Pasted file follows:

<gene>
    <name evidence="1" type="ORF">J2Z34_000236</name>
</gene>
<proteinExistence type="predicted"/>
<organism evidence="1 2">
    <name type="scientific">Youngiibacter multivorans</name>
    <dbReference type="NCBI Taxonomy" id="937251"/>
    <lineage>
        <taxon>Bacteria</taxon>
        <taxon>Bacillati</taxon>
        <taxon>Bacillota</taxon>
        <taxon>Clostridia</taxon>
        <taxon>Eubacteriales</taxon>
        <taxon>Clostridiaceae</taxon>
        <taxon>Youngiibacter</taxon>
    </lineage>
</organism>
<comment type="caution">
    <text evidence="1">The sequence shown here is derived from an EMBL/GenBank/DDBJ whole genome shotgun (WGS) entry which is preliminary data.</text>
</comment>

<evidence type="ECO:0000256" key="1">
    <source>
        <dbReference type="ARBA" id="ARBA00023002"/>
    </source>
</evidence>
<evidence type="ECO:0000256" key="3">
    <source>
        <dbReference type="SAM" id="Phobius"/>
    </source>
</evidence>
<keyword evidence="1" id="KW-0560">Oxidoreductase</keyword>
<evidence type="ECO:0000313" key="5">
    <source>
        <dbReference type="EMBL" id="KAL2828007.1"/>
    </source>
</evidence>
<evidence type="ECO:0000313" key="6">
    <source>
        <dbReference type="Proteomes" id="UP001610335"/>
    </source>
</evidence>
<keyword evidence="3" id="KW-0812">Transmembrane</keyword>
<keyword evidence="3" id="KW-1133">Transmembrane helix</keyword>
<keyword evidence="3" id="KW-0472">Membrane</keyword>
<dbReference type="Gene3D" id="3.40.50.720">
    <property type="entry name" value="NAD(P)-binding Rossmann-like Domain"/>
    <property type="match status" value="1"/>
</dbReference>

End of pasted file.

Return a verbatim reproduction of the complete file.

<gene>
    <name evidence="1" type="ORF">J2Z34_000236</name>
</gene>
<proteinExistence type="predicted"/>
<organism evidence="1 2">
    <name type="scientific">Youngiibacter multivorans</name>
    <dbReference type="NCBI Taxonomy" id="937251"/>
    <lineage>
        <taxon>Bacteria</taxon>
        <taxon>Bacillati</taxon>
        <taxon>Bacillota</taxon>
        <taxon>Clostridia</taxon>
        <taxon>Eubacteriales</taxon>
        <taxon>Clostridiaceae</taxon>
        <taxon>Youngiibacter</taxon>
    </lineage>
</organism>
<comment type="caution">
    <text evidence="1">The sequence shown here is derived from an EMBL/GenBank/DDBJ whole genome shotgun (WGS) entry which is preliminary data.</text>
</comment>

<evidence type="ECO:0000256" key="1">
    <source>
        <dbReference type="ARBA" id="ARBA00023002"/>
    </source>
</evidence>
<evidence type="ECO:0000256" key="3">
    <source>
        <dbReference type="SAM" id="Phobius"/>
    </source>
</evidence>
<keyword evidence="1" id="KW-0560">Oxidoreductase</keyword>
<evidence type="ECO:0000313" key="5">
    <source>
        <dbReference type="EMBL" id="KAL2828007.1"/>
    </source>
</evidence>
<evidence type="ECO:0000313" key="6">
    <source>
        <dbReference type="Proteomes" id="UP001610335"/>
    </source>
</evidence>
<keyword evidence="3" id="KW-0812">Transmembrane</keyword>
<keyword evidence="3" id="KW-1133">Transmembrane helix</keyword>
<keyword evidence="3" id="KW-0472">Membrane</keyword>
<dbReference type="Gene3D" id="3.40.50.720">
    <property type="entry name" value="NAD(P)-binding Rossmann-like Domain"/>
    <property type="match status" value="1"/>
</dbReference>